The well-known Iranian theologian and philosopher Mohsen Kadivar believes that the version of Islam propagated by the state has caused most Iranians to move away from their religion

​​Believers were able to publish books about their faith; seminars were held at universities. The sect's teachings were publicised abroad, in Armenia, Turkey or South Korea. Taheri travelled abroad and boasted of his two foreign honorary doctorates. Even state television praised his commitment.

But since Ahmadinejad was voted back into power three and a half years ago, the focus has been on the "wide-ranging struggle" against "any form of false mysticism", which is being led by the highest level of the country's political and religious authorities. The Seminary for the Purification of the Faith at the theological university of Homs puts the number of people in the Interuniversal Mysticism sect at around 300,000.

On the websites which are leading the fight against the sect, that figure is said to be too low. The sect is no longer just a harmless mystical circle but a dangerous movement, almost a small mass movement, which calls the principles of the Islamic Republic into question.

No more pussy-footing

The official campaign against "false mysticism" was started more than two years ago personally by Supreme Leader Ayatollah Khamenei. He spent a week in the holy city of Ghom in October 2010, where he met with a number of Grand Ayatollahs.

On the last day of his visit, he gave a keynote address to theology students in which he said, "The prevalence of licentiousness, the propagation of false mysticism, and the so-called house churches are attempts undertaken by the Zionists and other enemies to fight against Islam."

As soon as he left the city, which is seen as the main centre of Shiite scholarship, one Ayatollah after another issued a fatwa against "false mysticism", declaring that the propagation of its teachings meant apostasy and sacrilege.

In spite of repression, the numbers who seek their salvation in sects or other religious minorities continues to grow. The number of New Christians who organise themselves in underground churches is believed to have increased significantly in recent years. According to the website of the evangelical organisation "Open Doors", the number of Christians in Iran has risen from 300,000 to 460,000.

There's no evidence for the figures, but the trend towards faiths other than Islam is unmistakable. The well-known Iranian theologian and philosopher Mohsen Kadivar believes that the version of Islam propagated by the state has caused most Iranians to move away from their religion. But the search for a spiritual path never ends, and Kadivar says that this leads people to try to find their salvation in Christianity, Buddhism or one of the sects instead.

Ali Sadrzadeh

© 2013

Translated from the German by Michael Lawton

Editor: Lewis Gropp/

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Comments for this article: ''A Tsunami of Atheism''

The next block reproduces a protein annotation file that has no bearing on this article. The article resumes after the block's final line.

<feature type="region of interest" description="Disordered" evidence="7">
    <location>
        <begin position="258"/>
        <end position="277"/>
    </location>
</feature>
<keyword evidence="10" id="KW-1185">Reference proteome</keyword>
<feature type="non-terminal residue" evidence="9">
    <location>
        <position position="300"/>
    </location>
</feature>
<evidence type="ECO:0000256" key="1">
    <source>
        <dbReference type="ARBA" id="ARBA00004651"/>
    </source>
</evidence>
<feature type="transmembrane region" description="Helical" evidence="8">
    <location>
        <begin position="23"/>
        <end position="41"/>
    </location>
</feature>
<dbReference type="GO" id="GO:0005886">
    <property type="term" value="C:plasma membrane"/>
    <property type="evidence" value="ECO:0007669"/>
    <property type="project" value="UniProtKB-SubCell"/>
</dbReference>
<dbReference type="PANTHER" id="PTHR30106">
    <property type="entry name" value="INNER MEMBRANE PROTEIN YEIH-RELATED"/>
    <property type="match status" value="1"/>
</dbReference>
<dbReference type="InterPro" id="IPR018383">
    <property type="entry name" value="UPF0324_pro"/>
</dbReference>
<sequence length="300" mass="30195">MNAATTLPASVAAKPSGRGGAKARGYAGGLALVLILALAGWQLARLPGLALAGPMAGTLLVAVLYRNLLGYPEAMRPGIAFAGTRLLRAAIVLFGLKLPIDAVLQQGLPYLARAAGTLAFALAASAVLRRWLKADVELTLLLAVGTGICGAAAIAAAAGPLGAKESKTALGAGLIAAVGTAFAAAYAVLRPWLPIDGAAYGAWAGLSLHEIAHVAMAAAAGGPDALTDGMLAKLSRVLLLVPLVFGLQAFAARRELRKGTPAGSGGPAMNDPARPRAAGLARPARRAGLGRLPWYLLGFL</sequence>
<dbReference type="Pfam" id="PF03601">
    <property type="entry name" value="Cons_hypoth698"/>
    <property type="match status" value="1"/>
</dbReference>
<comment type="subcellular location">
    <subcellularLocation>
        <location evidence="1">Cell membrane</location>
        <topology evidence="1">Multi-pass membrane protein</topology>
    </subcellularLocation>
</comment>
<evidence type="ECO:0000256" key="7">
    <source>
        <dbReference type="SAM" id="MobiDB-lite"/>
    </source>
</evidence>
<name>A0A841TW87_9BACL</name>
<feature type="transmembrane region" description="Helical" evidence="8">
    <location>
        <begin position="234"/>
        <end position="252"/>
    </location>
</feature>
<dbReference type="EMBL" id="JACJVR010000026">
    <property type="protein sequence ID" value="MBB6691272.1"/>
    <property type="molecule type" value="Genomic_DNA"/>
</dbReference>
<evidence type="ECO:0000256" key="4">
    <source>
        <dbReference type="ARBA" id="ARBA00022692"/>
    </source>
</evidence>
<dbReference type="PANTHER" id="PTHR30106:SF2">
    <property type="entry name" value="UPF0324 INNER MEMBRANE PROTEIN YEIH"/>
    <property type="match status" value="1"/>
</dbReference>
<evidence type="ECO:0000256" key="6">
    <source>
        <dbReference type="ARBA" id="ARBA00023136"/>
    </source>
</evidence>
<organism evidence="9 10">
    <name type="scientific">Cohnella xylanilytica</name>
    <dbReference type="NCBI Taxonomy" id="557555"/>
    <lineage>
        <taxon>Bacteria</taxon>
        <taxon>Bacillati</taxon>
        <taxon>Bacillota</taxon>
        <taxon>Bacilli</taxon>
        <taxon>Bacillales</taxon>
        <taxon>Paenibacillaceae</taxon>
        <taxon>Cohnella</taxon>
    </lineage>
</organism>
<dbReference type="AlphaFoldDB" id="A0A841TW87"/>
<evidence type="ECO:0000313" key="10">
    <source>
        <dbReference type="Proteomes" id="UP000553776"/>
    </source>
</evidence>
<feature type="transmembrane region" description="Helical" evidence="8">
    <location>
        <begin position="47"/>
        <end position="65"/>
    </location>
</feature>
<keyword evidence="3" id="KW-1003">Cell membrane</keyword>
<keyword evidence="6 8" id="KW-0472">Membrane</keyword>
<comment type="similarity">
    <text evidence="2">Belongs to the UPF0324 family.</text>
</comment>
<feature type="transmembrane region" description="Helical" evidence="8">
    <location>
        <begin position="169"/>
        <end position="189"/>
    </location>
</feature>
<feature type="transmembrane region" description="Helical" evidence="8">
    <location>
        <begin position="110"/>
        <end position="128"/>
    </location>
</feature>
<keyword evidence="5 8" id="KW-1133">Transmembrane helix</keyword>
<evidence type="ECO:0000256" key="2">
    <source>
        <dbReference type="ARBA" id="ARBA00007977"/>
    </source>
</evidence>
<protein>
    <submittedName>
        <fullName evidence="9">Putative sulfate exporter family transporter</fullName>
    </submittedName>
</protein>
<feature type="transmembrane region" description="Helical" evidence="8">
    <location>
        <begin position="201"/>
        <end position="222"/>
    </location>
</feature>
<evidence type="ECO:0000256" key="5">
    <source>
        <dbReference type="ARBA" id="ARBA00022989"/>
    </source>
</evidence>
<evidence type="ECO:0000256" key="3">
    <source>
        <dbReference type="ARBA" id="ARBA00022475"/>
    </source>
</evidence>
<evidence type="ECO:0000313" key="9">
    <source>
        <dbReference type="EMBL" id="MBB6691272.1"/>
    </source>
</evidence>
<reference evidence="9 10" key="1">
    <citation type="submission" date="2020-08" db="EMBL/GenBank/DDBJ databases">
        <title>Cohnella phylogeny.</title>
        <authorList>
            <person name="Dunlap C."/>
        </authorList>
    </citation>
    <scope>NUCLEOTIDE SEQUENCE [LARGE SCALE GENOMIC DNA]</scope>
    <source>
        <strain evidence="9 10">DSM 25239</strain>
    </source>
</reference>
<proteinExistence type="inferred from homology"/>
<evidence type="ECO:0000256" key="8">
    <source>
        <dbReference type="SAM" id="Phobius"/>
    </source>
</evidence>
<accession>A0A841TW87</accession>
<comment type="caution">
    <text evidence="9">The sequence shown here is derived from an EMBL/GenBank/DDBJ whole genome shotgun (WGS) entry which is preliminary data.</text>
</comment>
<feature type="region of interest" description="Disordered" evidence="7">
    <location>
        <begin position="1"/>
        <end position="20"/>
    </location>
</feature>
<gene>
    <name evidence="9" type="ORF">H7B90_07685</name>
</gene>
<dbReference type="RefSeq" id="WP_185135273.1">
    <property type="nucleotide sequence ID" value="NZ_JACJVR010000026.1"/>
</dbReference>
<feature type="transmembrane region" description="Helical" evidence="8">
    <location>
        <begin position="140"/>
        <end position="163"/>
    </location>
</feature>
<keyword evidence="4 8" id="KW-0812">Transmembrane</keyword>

Matter of time before Iran regains its pre Islamic Hindu - Zorastrian glory.

shilpi 08.04.2014 | 04:37 Uhr

tsunami of atheism

Anonymous13.08.2014 | 21:52 Uhr

The decline of our people can be traced back to the fall of the Sasanian Empire and the Arab introduction of Islam. This backward religion has prevented our people from entering the modern age and made life for most Iranians incompatible with the modern age. If Iranians were smart, they would abandon Islam completely and reject any Arab influence on our culture. The sooner, the better.

Sohrob Tahmasebi05.02.2015 | 01:59 Uhr

We should not believe in gods and goddesses for the same reason we do not believe in trolls, santa, sprites, goblins, dragons or Thor. And that reason should be obvious to anyone over the age of 10.

We need education, proper education, bot bronze age primitive suppressions written by people who knew less about science, bacteria or space, than our elementary school children today.

Mohammad-Javad...03.03.2015 | 18:26 Uhr

The Iranian regimes insistence on the "zionist this and zionist that" for all problems is so chronic these days. Maybe Muslims should learn to enjoin this epithet in every calamity situation.

Masud15.07.2015 | 08:23 Uhr

It took me a while to realize the virus of Islam which has been the biggest demise of iran and persians but I have yet to meet a single muslim Persian. I mean every single Persian I have met in my circle of friends and relatives, in US or australia or EU is avid athiest. The ones in iran, less religious and in cognito though the Newley arrived persians are mostly unvelievers and highly educated. Since I was born and raised in Iran, my guess is my friends and relatives there perhaps will think like me if they ever had access to my freedom.

Sb06.10.2015 | 18:02 Uhr

Im a 19 years old girl in iran i turned into atheism yet because it makes sense . All religiouns are big lies... after all , Islam and arabic culture is the worlds most violent and anti human culture ever.... just look at ISIS ... this is real islam... i touched it... i felt it... i used to be muslim because of my birthplace... but now , I found my own way !!! Thanks to some aware Iranians who have woken me up ...million thanks to Iranian atheists commitee ❤

Bahar01.07.2016 | 00:32 Uhr

Same as in Turkey ,young generation is choosing atheism ,deism despite governments wish of creating a pious youth .
I stand with Iranian youngsters , no one should be forced by state to believe in any religion for political reasons. Religion should be personal choice.

suyla29.07.2019 | 15:22 Uhr